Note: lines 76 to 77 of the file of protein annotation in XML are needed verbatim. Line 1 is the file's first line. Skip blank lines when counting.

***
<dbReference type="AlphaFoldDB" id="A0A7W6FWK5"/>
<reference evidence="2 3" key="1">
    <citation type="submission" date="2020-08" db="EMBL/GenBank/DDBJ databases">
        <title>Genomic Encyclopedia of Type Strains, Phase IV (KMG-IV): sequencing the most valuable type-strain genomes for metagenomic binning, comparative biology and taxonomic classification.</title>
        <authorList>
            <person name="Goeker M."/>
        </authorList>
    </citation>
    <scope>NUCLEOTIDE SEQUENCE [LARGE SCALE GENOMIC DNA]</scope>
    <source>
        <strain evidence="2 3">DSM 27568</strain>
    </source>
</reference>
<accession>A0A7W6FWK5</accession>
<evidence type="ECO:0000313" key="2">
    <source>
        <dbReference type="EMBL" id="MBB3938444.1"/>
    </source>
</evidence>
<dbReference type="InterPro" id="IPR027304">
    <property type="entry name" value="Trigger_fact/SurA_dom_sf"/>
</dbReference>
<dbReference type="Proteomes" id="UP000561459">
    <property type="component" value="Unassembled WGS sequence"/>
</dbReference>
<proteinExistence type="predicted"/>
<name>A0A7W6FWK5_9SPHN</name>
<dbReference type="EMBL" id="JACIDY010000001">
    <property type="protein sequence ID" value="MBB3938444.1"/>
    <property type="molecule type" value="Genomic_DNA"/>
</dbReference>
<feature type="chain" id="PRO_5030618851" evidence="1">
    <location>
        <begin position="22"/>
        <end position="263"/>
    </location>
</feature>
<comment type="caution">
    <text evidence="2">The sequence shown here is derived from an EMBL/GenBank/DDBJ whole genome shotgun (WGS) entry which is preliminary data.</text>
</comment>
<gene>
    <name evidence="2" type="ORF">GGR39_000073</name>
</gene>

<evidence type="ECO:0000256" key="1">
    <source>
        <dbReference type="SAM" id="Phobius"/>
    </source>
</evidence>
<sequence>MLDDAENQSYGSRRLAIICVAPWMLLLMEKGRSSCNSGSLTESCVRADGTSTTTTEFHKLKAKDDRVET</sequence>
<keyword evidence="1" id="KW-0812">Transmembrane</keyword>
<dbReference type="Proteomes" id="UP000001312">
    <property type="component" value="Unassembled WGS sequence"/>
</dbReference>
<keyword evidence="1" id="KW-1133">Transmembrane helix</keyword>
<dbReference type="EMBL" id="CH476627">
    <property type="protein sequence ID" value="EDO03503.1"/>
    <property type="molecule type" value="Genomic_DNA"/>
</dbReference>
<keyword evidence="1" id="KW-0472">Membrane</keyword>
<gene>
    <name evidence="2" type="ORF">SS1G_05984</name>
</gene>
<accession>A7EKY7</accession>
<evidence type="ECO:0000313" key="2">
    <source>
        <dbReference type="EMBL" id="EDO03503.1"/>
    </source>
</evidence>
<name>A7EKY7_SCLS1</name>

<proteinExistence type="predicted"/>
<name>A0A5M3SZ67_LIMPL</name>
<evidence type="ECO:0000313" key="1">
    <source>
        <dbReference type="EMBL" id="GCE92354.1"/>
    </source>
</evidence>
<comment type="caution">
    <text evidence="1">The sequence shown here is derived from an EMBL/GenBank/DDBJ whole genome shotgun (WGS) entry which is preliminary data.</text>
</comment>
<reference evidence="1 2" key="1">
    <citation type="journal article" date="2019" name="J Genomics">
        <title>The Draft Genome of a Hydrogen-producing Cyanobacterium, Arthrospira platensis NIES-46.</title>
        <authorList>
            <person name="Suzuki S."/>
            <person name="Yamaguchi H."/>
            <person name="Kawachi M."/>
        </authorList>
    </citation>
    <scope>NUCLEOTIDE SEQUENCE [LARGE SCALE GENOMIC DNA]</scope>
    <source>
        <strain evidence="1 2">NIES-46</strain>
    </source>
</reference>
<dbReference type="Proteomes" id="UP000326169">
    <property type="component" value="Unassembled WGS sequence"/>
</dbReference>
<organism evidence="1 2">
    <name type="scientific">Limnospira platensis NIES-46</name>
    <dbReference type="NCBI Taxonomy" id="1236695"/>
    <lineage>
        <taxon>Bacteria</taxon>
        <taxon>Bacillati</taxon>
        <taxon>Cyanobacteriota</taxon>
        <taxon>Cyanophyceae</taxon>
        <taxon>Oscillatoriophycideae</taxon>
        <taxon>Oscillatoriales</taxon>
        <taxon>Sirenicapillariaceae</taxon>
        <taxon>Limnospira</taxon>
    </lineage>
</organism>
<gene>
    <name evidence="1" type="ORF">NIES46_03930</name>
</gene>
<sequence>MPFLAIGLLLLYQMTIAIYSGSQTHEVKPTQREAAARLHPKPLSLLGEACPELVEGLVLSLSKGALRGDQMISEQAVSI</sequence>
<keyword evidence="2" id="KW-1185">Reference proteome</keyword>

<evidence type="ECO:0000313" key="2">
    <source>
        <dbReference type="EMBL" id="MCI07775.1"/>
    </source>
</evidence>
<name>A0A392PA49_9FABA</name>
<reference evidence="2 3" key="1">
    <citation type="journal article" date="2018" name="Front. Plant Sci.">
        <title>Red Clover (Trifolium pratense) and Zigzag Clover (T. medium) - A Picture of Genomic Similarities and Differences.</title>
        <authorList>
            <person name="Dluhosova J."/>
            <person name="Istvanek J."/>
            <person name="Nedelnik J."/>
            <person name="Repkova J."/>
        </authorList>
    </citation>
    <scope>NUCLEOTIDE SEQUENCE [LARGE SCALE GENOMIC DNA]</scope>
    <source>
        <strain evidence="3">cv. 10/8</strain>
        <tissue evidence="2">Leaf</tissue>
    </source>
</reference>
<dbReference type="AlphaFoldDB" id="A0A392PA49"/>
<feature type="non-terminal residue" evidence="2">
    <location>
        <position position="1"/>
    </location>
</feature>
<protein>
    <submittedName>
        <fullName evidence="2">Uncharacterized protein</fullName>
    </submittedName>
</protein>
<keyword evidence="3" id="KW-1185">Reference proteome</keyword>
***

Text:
</evidence>
<comment type="caution">